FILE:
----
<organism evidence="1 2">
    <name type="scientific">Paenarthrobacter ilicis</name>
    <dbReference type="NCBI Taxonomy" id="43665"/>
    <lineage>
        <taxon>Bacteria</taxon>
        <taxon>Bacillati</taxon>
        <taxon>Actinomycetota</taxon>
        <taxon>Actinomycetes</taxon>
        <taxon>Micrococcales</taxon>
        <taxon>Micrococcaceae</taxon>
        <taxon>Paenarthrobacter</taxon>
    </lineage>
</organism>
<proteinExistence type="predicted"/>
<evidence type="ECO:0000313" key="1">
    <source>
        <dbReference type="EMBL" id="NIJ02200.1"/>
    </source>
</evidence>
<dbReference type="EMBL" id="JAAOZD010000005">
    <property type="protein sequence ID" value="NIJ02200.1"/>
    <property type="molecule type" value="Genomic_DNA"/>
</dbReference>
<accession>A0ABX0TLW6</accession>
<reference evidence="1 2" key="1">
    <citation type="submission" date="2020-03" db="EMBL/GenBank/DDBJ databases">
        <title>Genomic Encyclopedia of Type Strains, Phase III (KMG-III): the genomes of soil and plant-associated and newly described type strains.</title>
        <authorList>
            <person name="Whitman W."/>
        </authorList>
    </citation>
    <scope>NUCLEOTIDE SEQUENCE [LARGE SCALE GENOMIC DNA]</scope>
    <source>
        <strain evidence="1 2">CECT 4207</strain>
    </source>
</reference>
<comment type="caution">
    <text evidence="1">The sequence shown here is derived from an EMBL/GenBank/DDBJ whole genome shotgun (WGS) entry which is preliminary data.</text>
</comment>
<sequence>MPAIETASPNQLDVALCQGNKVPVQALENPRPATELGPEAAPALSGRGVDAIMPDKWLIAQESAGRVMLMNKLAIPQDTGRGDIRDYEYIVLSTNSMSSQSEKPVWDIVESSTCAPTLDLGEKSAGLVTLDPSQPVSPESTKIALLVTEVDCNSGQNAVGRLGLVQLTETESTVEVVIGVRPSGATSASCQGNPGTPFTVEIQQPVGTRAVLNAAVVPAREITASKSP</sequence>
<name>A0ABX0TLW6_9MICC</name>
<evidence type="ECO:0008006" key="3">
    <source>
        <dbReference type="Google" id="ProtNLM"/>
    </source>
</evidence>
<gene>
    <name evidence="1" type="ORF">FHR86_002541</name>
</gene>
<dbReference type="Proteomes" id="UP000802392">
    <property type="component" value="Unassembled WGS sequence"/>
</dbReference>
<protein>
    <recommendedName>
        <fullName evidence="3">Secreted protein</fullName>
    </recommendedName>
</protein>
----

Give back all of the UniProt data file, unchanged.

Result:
<organism evidence="1 2">
    <name type="scientific">Paenarthrobacter ilicis</name>
    <dbReference type="NCBI Taxonomy" id="43665"/>
    <lineage>
        <taxon>Bacteria</taxon>
        <taxon>Bacillati</taxon>
        <taxon>Actinomycetota</taxon>
        <taxon>Actinomycetes</taxon>
        <taxon>Micrococcales</taxon>
        <taxon>Micrococcaceae</taxon>
        <taxon>Paenarthrobacter</taxon>
    </lineage>
</organism>
<proteinExistence type="predicted"/>
<evidence type="ECO:0000313" key="1">
    <source>
        <dbReference type="EMBL" id="NIJ02200.1"/>
    </source>
</evidence>
<dbReference type="EMBL" id="JAAOZD010000005">
    <property type="protein sequence ID" value="NIJ02200.1"/>
    <property type="molecule type" value="Genomic_DNA"/>
</dbReference>
<accession>A0ABX0TLW6</accession>
<reference evidence="1 2" key="1">
    <citation type="submission" date="2020-03" db="EMBL/GenBank/DDBJ databases">
        <title>Genomic Encyclopedia of Type Strains, Phase III (KMG-III): the genomes of soil and plant-associated and newly described type strains.</title>
        <authorList>
            <person name="Whitman W."/>
        </authorList>
    </citation>
    <scope>NUCLEOTIDE SEQUENCE [LARGE SCALE GENOMIC DNA]</scope>
    <source>
        <strain evidence="1 2">CECT 4207</strain>
    </source>
</reference>
<comment type="caution">
    <text evidence="1">The sequence shown here is derived from an EMBL/GenBank/DDBJ whole genome shotgun (WGS) entry which is preliminary data.</text>
</comment>
<sequence>MPAIETASPNQLDVALCQGNKVPVQALENPRPATELGPEAAPALSGRGVDAIMPDKWLIAQESAGRVMLMNKLAIPQDTGRGDIRDYEYIVLSTNSMSSQSEKPVWDIVESSTCAPTLDLGEKSAGLVTLDPSQPVSPESTKIALLVTEVDCNSGQNAVGRLGLVQLTETESTVEVVIGVRPSGATSASCQGNPGTPFTVEIQQPVGTRAVLNAAVVPAREITASKSP</sequence>
<name>A0ABX0TLW6_9MICC</name>
<evidence type="ECO:0008006" key="3">
    <source>
        <dbReference type="Google" id="ProtNLM"/>
    </source>
</evidence>
<gene>
    <name evidence="1" type="ORF">FHR86_002541</name>
</gene>
<dbReference type="Proteomes" id="UP000802392">
    <property type="component" value="Unassembled WGS sequence"/>
</dbReference>
<protein>
    <recommendedName>
        <fullName evidence="3">Secreted protein</fullName>
    </recommendedName>
</protein>